Satellite images of the Helheim Glacier, one of Greenland's largest outlet glaciers, from the '50s show that the mass of ice remained intact for decades before it suddenly began disappearing in 2000. By 2005, the glacier had retreated a total of 4.5 miles at an average rate of 110 feet per day. And although there have been bouts of readvancement over the years—a mile here, two miles there—Helheim has retreated yet another six miles since then.

Exacerbating the issue, retreating glaciers in Greenland have enabled dozens of new oil and gas exploration projects as vanishing ice makes room for heavy drilling equipment.

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Furtwängler Glacier (Tanzania)

Furtwängler glacier at the summit of Mount Kilimanjaro

ProfessorX / Wikimedia Commons / CC BY-SA 4.0

Mount Kilimanjaro, Africa's highest mountain, is one of the last remaining examples of equatorial—or even near-equatorial—ice on the planet. Its summit was once covered by the Furtwängler Glacier; now, that glacier is receding so fast it's expected to disappear entirely by 2060. The glacier lost half its size between 1976 and 2000 (from 1,220,000 to 650,000 square feet), and in 2018, it measured a meager 120,000 square feet, a fifth of its size just 18 years prior.

Nearby, Mount Kenya has lost nearly all of its ice, threatening water supplies for millions of people. Experts now predict most African glaciers could be gone within decades.

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Andean Glaciers (Western South America)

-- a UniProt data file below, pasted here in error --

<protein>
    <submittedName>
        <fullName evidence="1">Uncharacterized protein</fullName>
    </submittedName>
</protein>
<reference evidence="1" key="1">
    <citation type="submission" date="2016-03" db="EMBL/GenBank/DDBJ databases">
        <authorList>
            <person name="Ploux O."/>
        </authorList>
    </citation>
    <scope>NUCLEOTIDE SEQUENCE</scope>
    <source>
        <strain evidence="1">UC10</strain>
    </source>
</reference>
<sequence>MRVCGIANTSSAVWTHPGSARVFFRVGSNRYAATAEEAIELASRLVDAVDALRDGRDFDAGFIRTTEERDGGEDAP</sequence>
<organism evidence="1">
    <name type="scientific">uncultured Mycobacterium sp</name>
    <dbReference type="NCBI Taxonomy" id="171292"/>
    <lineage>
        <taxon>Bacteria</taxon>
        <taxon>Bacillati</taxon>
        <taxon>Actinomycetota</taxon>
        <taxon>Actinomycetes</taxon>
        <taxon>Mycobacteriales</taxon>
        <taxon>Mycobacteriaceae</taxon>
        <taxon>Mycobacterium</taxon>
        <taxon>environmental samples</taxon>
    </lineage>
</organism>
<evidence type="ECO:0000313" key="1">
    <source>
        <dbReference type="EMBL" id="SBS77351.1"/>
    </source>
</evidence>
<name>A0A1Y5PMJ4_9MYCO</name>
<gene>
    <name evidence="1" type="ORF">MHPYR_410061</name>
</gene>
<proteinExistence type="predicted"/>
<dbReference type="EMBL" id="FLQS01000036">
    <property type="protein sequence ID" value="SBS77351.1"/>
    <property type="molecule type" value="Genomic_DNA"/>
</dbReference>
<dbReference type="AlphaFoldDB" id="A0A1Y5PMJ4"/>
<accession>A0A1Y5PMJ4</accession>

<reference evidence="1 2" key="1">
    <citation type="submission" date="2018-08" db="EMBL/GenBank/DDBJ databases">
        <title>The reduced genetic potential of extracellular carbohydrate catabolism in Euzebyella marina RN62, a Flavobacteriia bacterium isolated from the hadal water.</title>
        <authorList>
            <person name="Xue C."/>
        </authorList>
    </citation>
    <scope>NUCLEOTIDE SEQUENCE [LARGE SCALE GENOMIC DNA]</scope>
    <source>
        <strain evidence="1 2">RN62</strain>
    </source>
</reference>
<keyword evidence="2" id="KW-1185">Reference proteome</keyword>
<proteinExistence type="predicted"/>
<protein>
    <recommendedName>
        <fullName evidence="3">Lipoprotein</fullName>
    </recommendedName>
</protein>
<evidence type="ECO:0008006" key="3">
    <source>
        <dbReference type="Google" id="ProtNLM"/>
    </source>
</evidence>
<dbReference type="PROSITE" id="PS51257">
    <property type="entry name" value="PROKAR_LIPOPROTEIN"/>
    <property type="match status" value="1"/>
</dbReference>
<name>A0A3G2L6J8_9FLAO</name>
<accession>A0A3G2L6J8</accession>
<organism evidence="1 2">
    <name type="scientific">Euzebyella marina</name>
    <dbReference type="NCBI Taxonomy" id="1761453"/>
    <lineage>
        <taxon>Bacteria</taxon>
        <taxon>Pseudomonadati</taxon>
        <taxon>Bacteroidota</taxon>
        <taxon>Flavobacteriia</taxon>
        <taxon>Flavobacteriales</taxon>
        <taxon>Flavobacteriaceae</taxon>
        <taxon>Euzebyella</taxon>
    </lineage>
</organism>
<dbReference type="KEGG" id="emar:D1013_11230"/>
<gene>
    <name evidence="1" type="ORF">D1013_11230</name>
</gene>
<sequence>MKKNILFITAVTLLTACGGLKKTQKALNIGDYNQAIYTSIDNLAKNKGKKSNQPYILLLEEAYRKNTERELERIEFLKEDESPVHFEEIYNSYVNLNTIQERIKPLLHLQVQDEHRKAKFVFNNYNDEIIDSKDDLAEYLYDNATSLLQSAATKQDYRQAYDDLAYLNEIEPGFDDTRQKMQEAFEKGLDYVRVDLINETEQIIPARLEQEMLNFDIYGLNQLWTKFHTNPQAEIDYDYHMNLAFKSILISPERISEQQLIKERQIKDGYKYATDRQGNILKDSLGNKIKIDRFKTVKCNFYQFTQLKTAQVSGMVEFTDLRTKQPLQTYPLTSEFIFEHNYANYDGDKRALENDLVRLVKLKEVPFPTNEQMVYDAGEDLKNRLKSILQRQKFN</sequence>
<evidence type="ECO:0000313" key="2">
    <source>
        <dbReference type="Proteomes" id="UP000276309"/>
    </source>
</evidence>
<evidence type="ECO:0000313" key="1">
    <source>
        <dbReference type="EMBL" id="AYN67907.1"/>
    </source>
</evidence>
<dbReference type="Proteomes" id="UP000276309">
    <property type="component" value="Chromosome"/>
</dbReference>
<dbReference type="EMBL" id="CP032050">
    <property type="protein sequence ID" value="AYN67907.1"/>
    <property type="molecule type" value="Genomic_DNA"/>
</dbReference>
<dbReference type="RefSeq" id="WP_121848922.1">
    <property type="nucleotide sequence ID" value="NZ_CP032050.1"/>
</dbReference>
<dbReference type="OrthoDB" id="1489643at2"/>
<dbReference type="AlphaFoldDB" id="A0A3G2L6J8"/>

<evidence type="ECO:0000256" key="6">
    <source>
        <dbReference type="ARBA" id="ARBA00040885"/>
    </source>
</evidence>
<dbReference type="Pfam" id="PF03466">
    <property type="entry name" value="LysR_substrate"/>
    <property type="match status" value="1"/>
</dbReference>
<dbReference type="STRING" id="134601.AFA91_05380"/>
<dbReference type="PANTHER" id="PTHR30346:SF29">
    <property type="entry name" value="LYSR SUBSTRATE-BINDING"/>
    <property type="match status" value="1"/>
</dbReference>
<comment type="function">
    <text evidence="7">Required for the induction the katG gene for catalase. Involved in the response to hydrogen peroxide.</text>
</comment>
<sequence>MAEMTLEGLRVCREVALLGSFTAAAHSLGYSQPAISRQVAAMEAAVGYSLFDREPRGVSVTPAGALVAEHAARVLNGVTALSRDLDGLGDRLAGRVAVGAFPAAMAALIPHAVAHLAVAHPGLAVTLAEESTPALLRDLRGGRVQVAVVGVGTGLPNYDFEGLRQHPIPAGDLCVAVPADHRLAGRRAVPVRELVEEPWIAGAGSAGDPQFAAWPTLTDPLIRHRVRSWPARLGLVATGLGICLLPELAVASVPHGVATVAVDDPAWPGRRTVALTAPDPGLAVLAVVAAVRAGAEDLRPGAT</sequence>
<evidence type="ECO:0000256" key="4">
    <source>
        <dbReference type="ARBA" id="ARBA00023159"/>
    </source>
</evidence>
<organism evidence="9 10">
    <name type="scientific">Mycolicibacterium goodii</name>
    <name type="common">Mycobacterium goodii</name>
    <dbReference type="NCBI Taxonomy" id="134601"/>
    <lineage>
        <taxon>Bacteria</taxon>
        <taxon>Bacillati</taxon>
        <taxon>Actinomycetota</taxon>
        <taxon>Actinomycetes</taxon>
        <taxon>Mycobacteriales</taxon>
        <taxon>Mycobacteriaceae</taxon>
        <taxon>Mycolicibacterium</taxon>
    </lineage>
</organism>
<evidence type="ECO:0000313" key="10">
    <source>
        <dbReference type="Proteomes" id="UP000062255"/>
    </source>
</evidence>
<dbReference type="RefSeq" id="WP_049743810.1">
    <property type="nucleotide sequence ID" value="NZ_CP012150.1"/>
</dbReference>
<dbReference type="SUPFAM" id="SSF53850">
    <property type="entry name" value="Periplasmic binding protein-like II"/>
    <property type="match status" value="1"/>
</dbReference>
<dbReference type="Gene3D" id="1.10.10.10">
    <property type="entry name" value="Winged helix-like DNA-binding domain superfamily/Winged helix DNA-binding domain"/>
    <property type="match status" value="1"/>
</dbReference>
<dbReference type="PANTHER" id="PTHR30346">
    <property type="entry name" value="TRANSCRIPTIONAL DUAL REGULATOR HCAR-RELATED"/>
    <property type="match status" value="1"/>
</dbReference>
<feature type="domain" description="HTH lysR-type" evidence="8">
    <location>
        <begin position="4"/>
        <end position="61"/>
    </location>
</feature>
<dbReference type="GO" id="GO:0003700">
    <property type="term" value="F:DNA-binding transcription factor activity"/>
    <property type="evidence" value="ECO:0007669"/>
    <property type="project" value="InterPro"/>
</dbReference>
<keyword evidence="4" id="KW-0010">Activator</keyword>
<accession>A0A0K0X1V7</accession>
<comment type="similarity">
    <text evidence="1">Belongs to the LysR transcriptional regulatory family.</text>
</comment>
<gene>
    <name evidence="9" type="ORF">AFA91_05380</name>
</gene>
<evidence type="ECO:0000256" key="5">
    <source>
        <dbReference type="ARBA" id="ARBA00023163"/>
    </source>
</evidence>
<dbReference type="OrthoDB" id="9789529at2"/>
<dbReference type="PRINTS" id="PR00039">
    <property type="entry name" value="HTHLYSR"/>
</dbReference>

Peru's famous Pastoruri Glacier bordering a bay

Maiquel Jantsch / Getty Images

Nearly all of the world's tropical glaciers are located in the Andes. About 70% of them are just in Peru. Naturally, millions of people who live in the highlands of Chile, Bolivia, and Peru rely on their meltwater, and it will be a huge problem when the primary source of their drinking water is gone. Take the Chacaltaya glacier, for instance: This was once one of the highest-altitude ski resorts on Earth, and it has completely vanished. A study on Bolivian glaciers in 1998 predicted its disappearance by 2015, a claim that at the time was dismissed. But by 2009—six years earlier than expected—it was official: the Chacaltaya glacier no longer existed.

Other retreating glaciers in the Andes include Peru's famous Pastoruri, which has lost half its size in just two decades, and the Quelccaya Ice Cap, the largest tropical ice cap in the world, expected to disappear entirely within the century.

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Glacier National Park (Montana)

Cracker Lake and surrounding mountains in Glacier National Park
Feng Wei Photography / Getty Images

Indeed, ice melt affects the contiguous U.S., too. In the area of Montana now known as Glacier National Park, an estimated 80 glaciers existed after the Little Ice Age, around the mid-19th century. Now, only 26 remain. The National Park Service says every single glacier in the park shrunk between 1966 and 2015, and some by more than 80%. Researchers believe that by the year 2030, the vast majority of ice in Glacier National Park will be gone unless current climate patterns are reversed.

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White Chuck Glacier (Washington)

Alpenglow on White Chuck Glacier and surrounding peaks

Martin Bravenboer / Flickr / CC BY 2.0

The rapid retreat of Washington's White Chuck Glacier, located in the Glacier Peak Wilderness, began in 1930, the American Geophysical Union says. Between the mid-'50s and 2005, the glacier lost more than half its surface area, it had thinned dramatically, and one of three termini had disappeared. It no longer dominates the headwaters of the White Chuck River, as its summer contribution of water has decreased by a reported 1.5 billion gallons annually since 1950. The reduction in meltwater, combined with the natural warming of the water, has had a negative effect on salmon populations.